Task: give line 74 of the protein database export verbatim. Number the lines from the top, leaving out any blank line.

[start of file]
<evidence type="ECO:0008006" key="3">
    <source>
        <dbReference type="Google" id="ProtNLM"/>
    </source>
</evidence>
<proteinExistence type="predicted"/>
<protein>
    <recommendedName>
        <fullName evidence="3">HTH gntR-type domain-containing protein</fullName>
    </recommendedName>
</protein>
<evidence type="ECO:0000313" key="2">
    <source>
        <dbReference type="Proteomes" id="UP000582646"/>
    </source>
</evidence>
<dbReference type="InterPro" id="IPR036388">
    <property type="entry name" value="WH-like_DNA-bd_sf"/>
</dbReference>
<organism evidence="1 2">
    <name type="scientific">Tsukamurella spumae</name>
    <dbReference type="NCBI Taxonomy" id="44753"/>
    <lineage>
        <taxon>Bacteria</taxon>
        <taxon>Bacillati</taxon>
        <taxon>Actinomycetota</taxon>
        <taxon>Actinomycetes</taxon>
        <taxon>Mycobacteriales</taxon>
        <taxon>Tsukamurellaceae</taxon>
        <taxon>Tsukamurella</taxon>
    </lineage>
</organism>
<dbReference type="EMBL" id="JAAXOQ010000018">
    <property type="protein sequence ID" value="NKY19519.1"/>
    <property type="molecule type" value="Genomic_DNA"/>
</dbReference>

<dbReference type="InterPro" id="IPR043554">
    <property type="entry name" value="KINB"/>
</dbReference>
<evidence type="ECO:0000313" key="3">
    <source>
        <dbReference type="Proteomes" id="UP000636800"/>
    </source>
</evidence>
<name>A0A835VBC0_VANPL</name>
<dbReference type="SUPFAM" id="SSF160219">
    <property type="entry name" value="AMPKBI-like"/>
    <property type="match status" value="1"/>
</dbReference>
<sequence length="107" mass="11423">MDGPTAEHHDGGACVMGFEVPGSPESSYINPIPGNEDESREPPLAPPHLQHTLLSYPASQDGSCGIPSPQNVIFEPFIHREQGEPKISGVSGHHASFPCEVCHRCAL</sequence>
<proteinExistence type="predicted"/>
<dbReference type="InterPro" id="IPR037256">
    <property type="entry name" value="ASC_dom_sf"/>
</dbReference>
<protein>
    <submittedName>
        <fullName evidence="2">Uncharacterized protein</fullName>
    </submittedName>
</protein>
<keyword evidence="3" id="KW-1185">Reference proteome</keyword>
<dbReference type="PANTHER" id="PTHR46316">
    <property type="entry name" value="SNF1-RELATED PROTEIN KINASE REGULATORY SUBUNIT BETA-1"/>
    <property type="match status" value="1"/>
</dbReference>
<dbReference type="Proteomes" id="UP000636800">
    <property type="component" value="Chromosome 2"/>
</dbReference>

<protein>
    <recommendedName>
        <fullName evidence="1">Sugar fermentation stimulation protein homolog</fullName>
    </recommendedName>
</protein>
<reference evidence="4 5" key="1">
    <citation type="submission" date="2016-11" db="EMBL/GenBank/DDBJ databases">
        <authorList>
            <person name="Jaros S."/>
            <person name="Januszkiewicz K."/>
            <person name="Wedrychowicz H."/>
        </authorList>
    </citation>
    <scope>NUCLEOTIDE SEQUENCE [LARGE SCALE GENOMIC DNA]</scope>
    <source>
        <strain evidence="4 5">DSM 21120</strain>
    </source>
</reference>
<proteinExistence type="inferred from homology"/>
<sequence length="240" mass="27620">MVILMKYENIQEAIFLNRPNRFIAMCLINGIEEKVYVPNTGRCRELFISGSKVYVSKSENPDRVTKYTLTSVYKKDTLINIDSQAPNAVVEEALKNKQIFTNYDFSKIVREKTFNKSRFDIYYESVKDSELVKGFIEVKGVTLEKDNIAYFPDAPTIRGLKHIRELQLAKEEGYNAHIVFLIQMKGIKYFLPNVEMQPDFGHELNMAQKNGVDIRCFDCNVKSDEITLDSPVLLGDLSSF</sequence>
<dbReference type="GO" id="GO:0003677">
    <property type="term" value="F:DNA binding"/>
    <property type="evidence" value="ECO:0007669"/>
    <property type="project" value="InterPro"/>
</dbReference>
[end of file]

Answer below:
    <citation type="submission" date="2016-11" db="EMBL/GenBank/DDBJ databases">